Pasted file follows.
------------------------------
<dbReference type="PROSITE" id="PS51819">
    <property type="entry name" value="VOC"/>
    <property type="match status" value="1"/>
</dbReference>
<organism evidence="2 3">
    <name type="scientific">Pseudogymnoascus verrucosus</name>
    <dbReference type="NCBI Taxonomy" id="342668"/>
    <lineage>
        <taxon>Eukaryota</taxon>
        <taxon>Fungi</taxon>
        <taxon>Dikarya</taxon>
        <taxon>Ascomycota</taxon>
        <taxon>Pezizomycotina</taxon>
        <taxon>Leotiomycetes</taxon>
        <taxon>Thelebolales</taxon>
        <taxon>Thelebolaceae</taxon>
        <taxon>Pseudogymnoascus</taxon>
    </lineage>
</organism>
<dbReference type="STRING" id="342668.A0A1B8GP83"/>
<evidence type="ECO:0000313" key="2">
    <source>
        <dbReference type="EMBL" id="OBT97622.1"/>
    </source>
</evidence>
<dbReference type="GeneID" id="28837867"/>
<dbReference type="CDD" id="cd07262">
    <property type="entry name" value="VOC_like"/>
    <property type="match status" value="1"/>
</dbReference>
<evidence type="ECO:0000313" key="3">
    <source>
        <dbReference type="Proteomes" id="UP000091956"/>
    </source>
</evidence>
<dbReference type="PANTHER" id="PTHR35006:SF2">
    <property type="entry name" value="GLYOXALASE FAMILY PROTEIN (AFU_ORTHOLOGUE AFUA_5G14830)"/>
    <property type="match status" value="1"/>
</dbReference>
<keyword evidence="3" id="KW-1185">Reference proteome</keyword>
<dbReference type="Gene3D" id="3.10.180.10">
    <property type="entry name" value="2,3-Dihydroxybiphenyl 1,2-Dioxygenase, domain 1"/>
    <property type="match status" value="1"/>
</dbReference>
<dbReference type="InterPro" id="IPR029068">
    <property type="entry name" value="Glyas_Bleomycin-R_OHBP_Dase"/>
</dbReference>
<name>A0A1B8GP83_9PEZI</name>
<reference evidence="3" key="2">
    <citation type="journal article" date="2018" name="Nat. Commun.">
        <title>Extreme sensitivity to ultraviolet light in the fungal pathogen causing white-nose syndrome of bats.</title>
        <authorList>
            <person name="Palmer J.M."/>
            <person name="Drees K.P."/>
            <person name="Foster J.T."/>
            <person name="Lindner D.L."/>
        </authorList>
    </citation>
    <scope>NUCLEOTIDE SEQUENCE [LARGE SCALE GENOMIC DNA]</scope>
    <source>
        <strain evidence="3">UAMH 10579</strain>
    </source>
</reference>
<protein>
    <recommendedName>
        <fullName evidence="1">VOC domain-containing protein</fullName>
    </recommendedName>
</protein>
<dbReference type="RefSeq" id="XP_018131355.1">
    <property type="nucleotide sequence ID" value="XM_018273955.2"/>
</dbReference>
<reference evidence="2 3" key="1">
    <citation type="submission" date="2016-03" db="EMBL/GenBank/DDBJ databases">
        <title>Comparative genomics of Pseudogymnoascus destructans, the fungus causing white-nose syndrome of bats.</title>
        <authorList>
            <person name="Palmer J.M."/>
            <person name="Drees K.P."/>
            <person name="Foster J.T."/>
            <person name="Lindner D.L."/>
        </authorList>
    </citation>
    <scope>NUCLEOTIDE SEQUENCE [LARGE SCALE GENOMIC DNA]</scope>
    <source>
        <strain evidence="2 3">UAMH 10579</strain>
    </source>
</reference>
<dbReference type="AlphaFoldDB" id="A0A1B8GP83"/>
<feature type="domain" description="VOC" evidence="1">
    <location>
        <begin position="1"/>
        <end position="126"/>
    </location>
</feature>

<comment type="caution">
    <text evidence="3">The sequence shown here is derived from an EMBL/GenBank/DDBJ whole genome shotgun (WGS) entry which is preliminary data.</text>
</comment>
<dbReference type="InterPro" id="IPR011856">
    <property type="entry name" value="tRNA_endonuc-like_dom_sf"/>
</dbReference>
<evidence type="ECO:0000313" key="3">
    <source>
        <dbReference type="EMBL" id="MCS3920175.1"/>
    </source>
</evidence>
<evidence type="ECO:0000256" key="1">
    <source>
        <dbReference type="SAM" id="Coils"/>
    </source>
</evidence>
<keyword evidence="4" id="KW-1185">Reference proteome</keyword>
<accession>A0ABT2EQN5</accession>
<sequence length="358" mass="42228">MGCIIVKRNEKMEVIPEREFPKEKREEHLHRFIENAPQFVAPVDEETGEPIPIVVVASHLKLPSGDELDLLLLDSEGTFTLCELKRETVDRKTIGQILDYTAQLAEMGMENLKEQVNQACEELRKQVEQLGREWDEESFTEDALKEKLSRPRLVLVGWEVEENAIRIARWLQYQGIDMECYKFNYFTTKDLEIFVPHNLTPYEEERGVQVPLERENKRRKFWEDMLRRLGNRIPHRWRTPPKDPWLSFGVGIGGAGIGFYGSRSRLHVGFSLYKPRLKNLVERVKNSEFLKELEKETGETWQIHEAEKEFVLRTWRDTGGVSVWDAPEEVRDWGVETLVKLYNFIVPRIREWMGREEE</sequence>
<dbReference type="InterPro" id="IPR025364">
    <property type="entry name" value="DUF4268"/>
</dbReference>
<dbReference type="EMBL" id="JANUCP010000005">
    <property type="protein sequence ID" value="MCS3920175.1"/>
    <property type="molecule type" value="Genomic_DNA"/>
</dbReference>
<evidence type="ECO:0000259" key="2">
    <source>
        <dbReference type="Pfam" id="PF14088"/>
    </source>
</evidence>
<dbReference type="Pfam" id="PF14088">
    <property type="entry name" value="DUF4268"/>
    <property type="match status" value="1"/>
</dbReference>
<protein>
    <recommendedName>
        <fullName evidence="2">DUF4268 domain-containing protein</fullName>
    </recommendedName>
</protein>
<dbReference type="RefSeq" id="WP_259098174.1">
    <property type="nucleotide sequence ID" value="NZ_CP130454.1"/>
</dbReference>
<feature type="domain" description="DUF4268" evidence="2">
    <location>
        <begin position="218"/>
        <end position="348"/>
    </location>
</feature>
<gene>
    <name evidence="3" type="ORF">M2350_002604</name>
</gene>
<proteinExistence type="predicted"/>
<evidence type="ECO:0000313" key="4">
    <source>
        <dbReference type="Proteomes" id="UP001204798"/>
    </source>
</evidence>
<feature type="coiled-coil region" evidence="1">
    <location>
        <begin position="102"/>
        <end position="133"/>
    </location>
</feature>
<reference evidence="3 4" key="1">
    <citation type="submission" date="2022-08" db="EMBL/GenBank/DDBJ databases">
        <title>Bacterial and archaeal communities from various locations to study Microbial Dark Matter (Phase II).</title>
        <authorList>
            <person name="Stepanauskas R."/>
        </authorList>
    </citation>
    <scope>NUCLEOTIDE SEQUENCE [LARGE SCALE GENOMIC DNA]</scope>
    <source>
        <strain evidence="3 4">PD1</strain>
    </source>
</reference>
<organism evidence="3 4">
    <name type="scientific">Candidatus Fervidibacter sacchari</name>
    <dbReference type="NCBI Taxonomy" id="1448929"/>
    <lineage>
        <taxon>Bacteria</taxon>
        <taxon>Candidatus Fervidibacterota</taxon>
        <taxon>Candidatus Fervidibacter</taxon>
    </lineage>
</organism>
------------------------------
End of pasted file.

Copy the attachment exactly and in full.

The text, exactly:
<dbReference type="PROSITE" id="PS51819">
    <property type="entry name" value="VOC"/>
    <property type="match status" value="1"/>
</dbReference>
<organism evidence="2 3">
    <name type="scientific">Pseudogymnoascus verrucosus</name>
    <dbReference type="NCBI Taxonomy" id="342668"/>
    <lineage>
        <taxon>Eukaryota</taxon>
        <taxon>Fungi</taxon>
        <taxon>Dikarya</taxon>
        <taxon>Ascomycota</taxon>
        <taxon>Pezizomycotina</taxon>
        <taxon>Leotiomycetes</taxon>
        <taxon>Thelebolales</taxon>
        <taxon>Thelebolaceae</taxon>
        <taxon>Pseudogymnoascus</taxon>
    </lineage>
</organism>
<dbReference type="STRING" id="342668.A0A1B8GP83"/>
<evidence type="ECO:0000313" key="2">
    <source>
        <dbReference type="EMBL" id="OBT97622.1"/>
    </source>
</evidence>
<dbReference type="GeneID" id="28837867"/>
<dbReference type="CDD" id="cd07262">
    <property type="entry name" value="VOC_like"/>
    <property type="match status" value="1"/>
</dbReference>
<evidence type="ECO:0000313" key="3">
    <source>
        <dbReference type="Proteomes" id="UP000091956"/>
    </source>
</evidence>
<dbReference type="PANTHER" id="PTHR35006:SF2">
    <property type="entry name" value="GLYOXALASE FAMILY PROTEIN (AFU_ORTHOLOGUE AFUA_5G14830)"/>
    <property type="match status" value="1"/>
</dbReference>
<keyword evidence="3" id="KW-1185">Reference proteome</keyword>
<dbReference type="Gene3D" id="3.10.180.10">
    <property type="entry name" value="2,3-Dihydroxybiphenyl 1,2-Dioxygenase, domain 1"/>
    <property type="match status" value="1"/>
</dbReference>
<dbReference type="InterPro" id="IPR029068">
    <property type="entry name" value="Glyas_Bleomycin-R_OHBP_Dase"/>
</dbReference>
<name>A0A1B8GP83_9PEZI</name>
<reference evidence="3" key="2">
    <citation type="journal article" date="2018" name="Nat. Commun.">
        <title>Extreme sensitivity to ultraviolet light in the fungal pathogen causing white-nose syndrome of bats.</title>
        <authorList>
            <person name="Palmer J.M."/>
            <person name="Drees K.P."/>
            <person name="Foster J.T."/>
            <person name="Lindner D.L."/>
        </authorList>
    </citation>
    <scope>NUCLEOTIDE SEQUENCE [LARGE SCALE GENOMIC DNA]</scope>
    <source>
        <strain evidence="3">UAMH 10579</strain>
    </source>
</reference>
<protein>
    <recommendedName>
        <fullName evidence="1">VOC domain-containing protein</fullName>
    </recommendedName>
</protein>
<dbReference type="RefSeq" id="XP_018131355.1">
    <property type="nucleotide sequence ID" value="XM_018273955.2"/>
</dbReference>
<reference evidence="2 3" key="1">
    <citation type="submission" date="2016-03" db="EMBL/GenBank/DDBJ databases">
        <title>Comparative genomics of Pseudogymnoascus destructans, the fungus causing white-nose syndrome of bats.</title>
        <authorList>
            <person name="Palmer J.M."/>
            <person name="Drees K.P."/>
            <person name="Foster J.T."/>
            <person name="Lindner D.L."/>
        </authorList>
    </citation>
    <scope>NUCLEOTIDE SEQUENCE [LARGE SCALE GENOMIC DNA]</scope>
    <source>
        <strain evidence="2 3">UAMH 10579</strain>
    </source>
</reference>
<dbReference type="AlphaFoldDB" id="A0A1B8GP83"/>
<feature type="domain" description="VOC" evidence="1">
    <location>
        <begin position="1"/>
        <end position="126"/>
    </location>
</feature>

<comment type="caution">
    <text evidence="3">The sequence shown here is derived from an EMBL/GenBank/DDBJ whole genome shotgun (WGS) entry which is preliminary data.</text>
</comment>
<dbReference type="InterPro" id="IPR011856">
    <property type="entry name" value="tRNA_endonuc-like_dom_sf"/>
</dbReference>
<evidence type="ECO:0000313" key="3">
    <source>
        <dbReference type="EMBL" id="MCS3920175.1"/>
    </source>
</evidence>
<evidence type="ECO:0000256" key="1">
    <source>
        <dbReference type="SAM" id="Coils"/>
    </source>
</evidence>
<keyword evidence="4" id="KW-1185">Reference proteome</keyword>
<accession>A0ABT2EQN5</accession>
<sequence length="358" mass="42228">MGCIIVKRNEKMEVIPEREFPKEKREEHLHRFIENAPQFVAPVDEETGEPIPIVVVASHLKLPSGDELDLLLLDSEGTFTLCELKRETVDRKTIGQILDYTAQLAEMGMENLKEQVNQACEELRKQVEQLGREWDEESFTEDALKEKLSRPRLVLVGWEVEENAIRIARWLQYQGIDMECYKFNYFTTKDLEIFVPHNLTPYEEERGVQVPLERENKRRKFWEDMLRRLGNRIPHRWRTPPKDPWLSFGVGIGGAGIGFYGSRSRLHVGFSLYKPRLKNLVERVKNSEFLKELEKETGETWQIHEAEKEFVLRTWRDTGGVSVWDAPEEVRDWGVETLVKLYNFIVPRIREWMGREEE</sequence>
<dbReference type="InterPro" id="IPR025364">
    <property type="entry name" value="DUF4268"/>
</dbReference>
<dbReference type="EMBL" id="JANUCP010000005">
    <property type="protein sequence ID" value="MCS3920175.1"/>
    <property type="molecule type" value="Genomic_DNA"/>
</dbReference>
<evidence type="ECO:0000259" key="2">
    <source>
        <dbReference type="Pfam" id="PF14088"/>
    </source>
</evidence>
<dbReference type="Pfam" id="PF14088">
    <property type="entry name" value="DUF4268"/>
    <property type="match status" value="1"/>
</dbReference>
<protein>
    <recommendedName>
        <fullName evidence="2">DUF4268 domain-containing protein</fullName>
    </recommendedName>
</protein>
<dbReference type="RefSeq" id="WP_259098174.1">
    <property type="nucleotide sequence ID" value="NZ_CP130454.1"/>
</dbReference>
<feature type="domain" description="DUF4268" evidence="2">
    <location>
        <begin position="218"/>
        <end position="348"/>
    </location>
</feature>
<gene>
    <name evidence="3" type="ORF">M2350_002604</name>
</gene>
<proteinExistence type="predicted"/>
<evidence type="ECO:0000313" key="4">
    <source>
        <dbReference type="Proteomes" id="UP001204798"/>
    </source>
</evidence>
<feature type="coiled-coil region" evidence="1">
    <location>
        <begin position="102"/>
        <end position="133"/>
    </location>
</feature>
<reference evidence="3 4" key="1">
    <citation type="submission" date="2022-08" db="EMBL/GenBank/DDBJ databases">
        <title>Bacterial and archaeal communities from various locations to study Microbial Dark Matter (Phase II).</title>
        <authorList>
            <person name="Stepanauskas R."/>
        </authorList>
    </citation>
    <scope>NUCLEOTIDE SEQUENCE [LARGE SCALE GENOMIC DNA]</scope>
    <source>
        <strain evidence="3 4">PD1</strain>
    </source>
</reference>
<organism evidence="3 4">
    <name type="scientific">Candidatus Fervidibacter sacchari</name>
    <dbReference type="NCBI Taxonomy" id="1448929"/>
    <lineage>
        <taxon>Bacteria</taxon>
        <taxon>Candidatus Fervidibacterota</taxon>
        <taxon>Candidatus Fervidibacter</taxon>
    </lineage>
</organism>